With the abrupt closure of international borders and trade, it is going to be very tough, rather impossible to find your favourite smoked salmon on the breakfast buffet the next time you check into your star hotel.

A lot of imported food and beverages, ingredients which made their way to the kitchens and tables of five-star hotels and high-end restaurants are going to be in scarcity and may not be available for a significant amount of time until international borders completely open up and new government policy governing the import of such products actually kick in.

There are further factors at different levels which will only drive this change even further:

  • Owing to the crippling blow that Covid-19 has had on the revenue of the hospitality industry – hotel chains, airlines, high-end restaurants and other key interlocutors across this segment will be looking to cut their costs especially those which are incurred by the ‘imported’ offerings made to their customers.
  • Chefs across the spectrum are going to look at new and creative ways of bringing the similar and maybe new tastes with local produce to the palates of their consumers. A greater focus will be laid on sourcing locally grown and manufactured produce/product.
  • At present with all means of transportation at national and international levels been used for the transport of essential food and supplies, it will be sometime before exporters are allowed to begin exporting their products to foreign markets.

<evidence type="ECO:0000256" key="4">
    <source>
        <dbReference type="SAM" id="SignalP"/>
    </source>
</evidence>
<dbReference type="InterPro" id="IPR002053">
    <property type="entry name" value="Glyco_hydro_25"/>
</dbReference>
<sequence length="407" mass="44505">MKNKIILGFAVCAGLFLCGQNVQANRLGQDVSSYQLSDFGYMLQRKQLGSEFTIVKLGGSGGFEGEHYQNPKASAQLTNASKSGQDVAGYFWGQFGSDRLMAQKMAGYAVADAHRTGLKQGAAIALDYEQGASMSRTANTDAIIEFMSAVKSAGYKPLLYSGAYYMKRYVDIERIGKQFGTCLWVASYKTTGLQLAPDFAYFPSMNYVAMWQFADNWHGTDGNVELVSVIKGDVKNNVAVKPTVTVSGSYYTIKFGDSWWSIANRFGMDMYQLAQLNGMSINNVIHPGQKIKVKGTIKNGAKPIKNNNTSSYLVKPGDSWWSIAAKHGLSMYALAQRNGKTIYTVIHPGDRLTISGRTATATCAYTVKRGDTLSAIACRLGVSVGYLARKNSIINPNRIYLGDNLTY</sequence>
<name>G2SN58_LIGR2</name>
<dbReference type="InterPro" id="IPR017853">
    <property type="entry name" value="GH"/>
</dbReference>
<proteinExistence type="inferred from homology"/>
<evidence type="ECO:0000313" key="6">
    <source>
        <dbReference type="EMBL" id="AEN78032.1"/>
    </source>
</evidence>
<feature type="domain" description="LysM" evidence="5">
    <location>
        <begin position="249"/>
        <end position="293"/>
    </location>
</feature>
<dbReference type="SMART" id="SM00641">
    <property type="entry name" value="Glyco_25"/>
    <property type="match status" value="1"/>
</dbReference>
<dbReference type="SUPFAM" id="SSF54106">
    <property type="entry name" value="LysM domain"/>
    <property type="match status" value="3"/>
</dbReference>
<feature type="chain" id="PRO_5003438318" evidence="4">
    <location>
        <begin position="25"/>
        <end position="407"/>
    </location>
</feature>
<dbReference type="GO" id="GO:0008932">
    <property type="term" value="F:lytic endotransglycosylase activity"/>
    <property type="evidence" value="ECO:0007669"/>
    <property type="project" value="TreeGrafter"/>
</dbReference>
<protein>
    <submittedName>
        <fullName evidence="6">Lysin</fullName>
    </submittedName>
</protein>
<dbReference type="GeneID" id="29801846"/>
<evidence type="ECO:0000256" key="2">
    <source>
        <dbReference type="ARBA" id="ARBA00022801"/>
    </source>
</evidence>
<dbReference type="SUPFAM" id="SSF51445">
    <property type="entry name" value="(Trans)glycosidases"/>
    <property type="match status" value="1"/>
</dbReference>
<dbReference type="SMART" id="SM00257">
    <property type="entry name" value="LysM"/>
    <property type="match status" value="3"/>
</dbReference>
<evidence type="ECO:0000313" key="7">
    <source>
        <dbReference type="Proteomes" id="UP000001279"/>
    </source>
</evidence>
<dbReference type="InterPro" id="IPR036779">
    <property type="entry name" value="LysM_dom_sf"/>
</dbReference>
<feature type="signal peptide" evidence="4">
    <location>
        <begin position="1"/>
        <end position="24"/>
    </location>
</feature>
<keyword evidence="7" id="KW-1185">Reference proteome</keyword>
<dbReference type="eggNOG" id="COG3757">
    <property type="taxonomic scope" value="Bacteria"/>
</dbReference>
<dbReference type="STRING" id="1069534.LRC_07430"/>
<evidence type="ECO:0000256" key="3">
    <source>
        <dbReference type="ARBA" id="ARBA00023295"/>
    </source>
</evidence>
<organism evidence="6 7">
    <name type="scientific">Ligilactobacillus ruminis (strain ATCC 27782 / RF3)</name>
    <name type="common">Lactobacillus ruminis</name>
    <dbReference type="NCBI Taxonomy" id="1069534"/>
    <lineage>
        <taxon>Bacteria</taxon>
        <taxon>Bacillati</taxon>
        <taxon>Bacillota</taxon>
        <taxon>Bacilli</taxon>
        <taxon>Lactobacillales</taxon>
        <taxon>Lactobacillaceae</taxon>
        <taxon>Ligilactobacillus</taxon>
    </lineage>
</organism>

• Remember the cost of transportation for the next two years or even more is going to be exceptionally high as interlocutors in the transport sector are going to look to make good on lost revenue. Going forward, international trade is going to bear the brunt of stricter import and export regulations. Governments across the world are going to be extremely cautious and cognizant on what is allowed across their borders and to the mouths and tables of their citizens and consumers.

It took Covid-19 to wake up, heal and repair the crippled and challenged cold chain and supply infrastructure across India. And we have not yet healed and repaired – we’ve still got a long way to go.

However, the present situation just exerted greater pressure on the government (Centre and states) and industry to ensure that all pieces of the agri-supply chain ranging from farm to fork, going forward will be well oiled, fully functional, adherent to the New Normal and are well plugged to ensure that India as a nation is self-reliant and is able to fall back on its own resources in such times.

As the Indian hospitality industry begins to model itself around the ‘new normal’ (which is here to stay for a very long time, if not forever), the agri-supply chain which constitutes close to 90 per cent of the hospitality, travel and tourism sector in India will be greatly and maybe solely driven by local players who will ensure timely and consistent delivery of locally grown and manufactured produce and product to its patrons. It is for us to adapt our palates to an entirely new locally grown and dished up avatar.